The Alliance of Cardiovascular Professionals firmly believes in a team-based approach to health care, which promotes best practices and quality care. Territorial and political arguments such as these are hurting Californians.

The Alliance of Cardiovascular Professionals recently discovered a more recent regulation in the California Code of Regulations, Title 22, specifically governing the Catheterization Laboratory. This regulation, Title 22, Division 5, section 70435 (a)(3) specifically requires an RCIS-credentialed to be employed in the Cath Lab, specifically recognizing that radiologic procedures are conducted during procedures.

The Executive Director of ACVP, Peggy McElgunn, Esq. recently sent a letter to the Chief of the Department of Public Health, Radiologic Health Branch in California, Mr. Gonzalo Perez arguing that since this regulation incorporates this recognition, it is apparent that Title 17 has been misinterpreted by the Radiologic Technology Certification Committee.

ACVP asks its members, especially those working or who have worked in California, to act now to promote these beneficial changes for which the Alliance is advocating.

The Alliance of Cardiovascular Professionals is always prepared to act in the best interest of quality health care and its members.

7 thoughts on “California

  1. Please learn the correct terminology when referring to a medical field that you obviously know nothing about. I am a Registered Radiological Technologist. I am not a technician. If you want to be taken seriously learn about the profession you are attempting to discredit.

    1. Hi Steve,

      Thank you for your comment.

      1. I wanted to apologize for the typographical error on that page you pointed out. I can assure you that this typo was isolated – we always refer to Registered Radiologic Technologists elsewhere on the site. I also hope you understand that this was simply a mix-up, not an attempt to discredit Radiologic Technologists by referring to them as technicians.

      2. I also have to apologize for the tone of the article if you thought it was our intention to discredit Radiologic Technologists. Radiologic Technologists are an important part of our membership, an integral part of the inter-professional cardiac education the Alliance of Cardiovascular Professionals provides, and of course an essential member of the cath lab team. Our stance is in favor of team-based care, and we believe RNs, RTs and CVTs all bring important skills and knowledge bases to the cardiac care team.

      This particular issue was also clearly a compromise supporting team-based care. The issue was taken up directly with the Radiologic Technology Certification Committee, so Radiologic Technologists always had direct representation and input in the decisions being made. The recommendation resulting from the RTCC clearly stipulated that they would allow an assistant under direct supervision of the S&O only if a certified Radiologic Technologist is in the room.

      This issue only ever affected the scope of practice of the RCIS, not the RT, so our materials may have seemed to credit the RCIS over the RT. This was not our intention, rather, just the reality of the issue at hand.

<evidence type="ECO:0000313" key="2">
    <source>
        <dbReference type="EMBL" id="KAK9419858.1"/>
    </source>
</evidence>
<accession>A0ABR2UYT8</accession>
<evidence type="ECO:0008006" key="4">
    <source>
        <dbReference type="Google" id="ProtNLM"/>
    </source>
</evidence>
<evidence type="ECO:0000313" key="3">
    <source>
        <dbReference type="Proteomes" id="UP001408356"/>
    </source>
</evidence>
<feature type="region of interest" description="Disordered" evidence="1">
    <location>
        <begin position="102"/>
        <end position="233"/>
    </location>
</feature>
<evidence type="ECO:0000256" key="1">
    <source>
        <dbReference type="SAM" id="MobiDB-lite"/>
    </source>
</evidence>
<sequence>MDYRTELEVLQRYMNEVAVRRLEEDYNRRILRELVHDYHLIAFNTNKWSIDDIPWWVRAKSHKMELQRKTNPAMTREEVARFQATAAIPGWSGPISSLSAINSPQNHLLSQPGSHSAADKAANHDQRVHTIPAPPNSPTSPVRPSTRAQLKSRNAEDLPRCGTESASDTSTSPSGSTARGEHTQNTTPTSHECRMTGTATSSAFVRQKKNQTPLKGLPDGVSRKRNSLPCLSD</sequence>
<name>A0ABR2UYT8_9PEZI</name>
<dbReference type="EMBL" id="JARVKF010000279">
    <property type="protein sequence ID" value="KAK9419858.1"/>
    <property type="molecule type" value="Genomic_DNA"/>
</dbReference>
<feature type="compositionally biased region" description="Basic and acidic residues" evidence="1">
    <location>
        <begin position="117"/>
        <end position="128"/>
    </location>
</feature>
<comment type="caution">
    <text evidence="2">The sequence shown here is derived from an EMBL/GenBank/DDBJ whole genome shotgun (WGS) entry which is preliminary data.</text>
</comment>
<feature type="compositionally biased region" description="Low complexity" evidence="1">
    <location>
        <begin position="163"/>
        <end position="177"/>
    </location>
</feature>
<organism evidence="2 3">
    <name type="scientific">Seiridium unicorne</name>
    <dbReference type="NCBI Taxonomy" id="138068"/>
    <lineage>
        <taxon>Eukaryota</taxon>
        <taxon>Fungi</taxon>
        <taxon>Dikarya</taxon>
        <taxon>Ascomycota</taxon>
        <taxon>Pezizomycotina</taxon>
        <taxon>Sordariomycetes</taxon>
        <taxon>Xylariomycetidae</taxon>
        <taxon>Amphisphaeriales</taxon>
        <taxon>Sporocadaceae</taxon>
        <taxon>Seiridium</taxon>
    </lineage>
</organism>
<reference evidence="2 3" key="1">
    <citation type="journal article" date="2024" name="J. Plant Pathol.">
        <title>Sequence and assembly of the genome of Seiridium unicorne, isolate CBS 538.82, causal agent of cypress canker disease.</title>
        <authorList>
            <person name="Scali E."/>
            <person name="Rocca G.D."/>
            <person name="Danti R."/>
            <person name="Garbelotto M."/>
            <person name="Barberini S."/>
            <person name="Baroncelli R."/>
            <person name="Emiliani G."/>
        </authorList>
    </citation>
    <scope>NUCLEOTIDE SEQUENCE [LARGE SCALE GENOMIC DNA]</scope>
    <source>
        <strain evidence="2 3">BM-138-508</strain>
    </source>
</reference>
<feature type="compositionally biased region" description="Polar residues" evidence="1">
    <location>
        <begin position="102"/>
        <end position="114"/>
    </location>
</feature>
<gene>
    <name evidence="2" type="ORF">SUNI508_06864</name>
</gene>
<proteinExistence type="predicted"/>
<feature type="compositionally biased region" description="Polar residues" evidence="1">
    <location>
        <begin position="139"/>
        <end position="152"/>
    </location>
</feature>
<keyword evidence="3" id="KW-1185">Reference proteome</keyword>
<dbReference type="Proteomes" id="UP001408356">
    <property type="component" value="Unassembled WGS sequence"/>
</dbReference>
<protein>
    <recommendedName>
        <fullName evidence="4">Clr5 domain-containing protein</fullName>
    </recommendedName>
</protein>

Of course, I’d love to hear more of your opinion. Again, we represent all cardiovascular professionals – RNs, RTs, and CVTs/RCISs – and we strive to represent and promote the point-of-view of all these groups.

      Kurt Jensen
      Communications Director
      Alliance of Cardiovascular Professionals

  2. I am just now learning of this particular issue involving members of our Cath Lab in Washington State. We do not have the fluoroscopy license requirement that exists in California, but many of the ARRT ceritfied techs have expressed concern over the States law that allows RCIS Techs to use ionizing radiation to patients. While I understand fully the points referenced in the above article I must express that very little seems to be known about the actual radiation safety training covered in RCIS curriculum. I am hoping that through this correspondence you might be able to help me and my members uncover specifically what training RCIS tech get. I believe that your goals would be well served to ensure that radiation safety training remains a significant aspect of RCIS training and that these details are made known to Cath Lab teams and managers. I thank you in advance for any assistance that you may be able to provide.

  3. Only 51 registered RT’s in CA? Wow ? sounds like a real shortage. Not check your facts and numbers before you sensationalize and exaggerate the true picture.

    I worked with a Grossmont CVT graduate whom had the X-Ray Tube against the patient and the II/FD as far away as possible. I quietly asked him prior to shooting the cross table lateral to move the table (patient) as far away from the tube as possible, and for the II/FD to be as close to the patient as possible. After the case. I asked him where he learned that. He said that was safe practice as far as Grossmont College, CVT School was concerned. I just finished my CEU course on Radiation Protection to maintain my CRT Fluoro License and showed him the picture in the book and the corresponding paragraph. I asked him if the instructor was an RT, he relayed that the instructor was an RCIS.

    With that said, I’d have to say that I question the validity of the claim that RCIS’s or CVT’s are competent in their foundations of radiation protection. Do they take classes in Radiation Production, Radiation Biology, Biological Effects of Radiation, Radiation Protection, is their initial reaction to collimate, and use soft filters, and minimize the amount of secondary and scatter radiation that adversely affect the patient, Medical Staff, RN’s and Technical Staff in the room? I’ve never seen a CVT do any. Not saying that none of them do, just never seen it.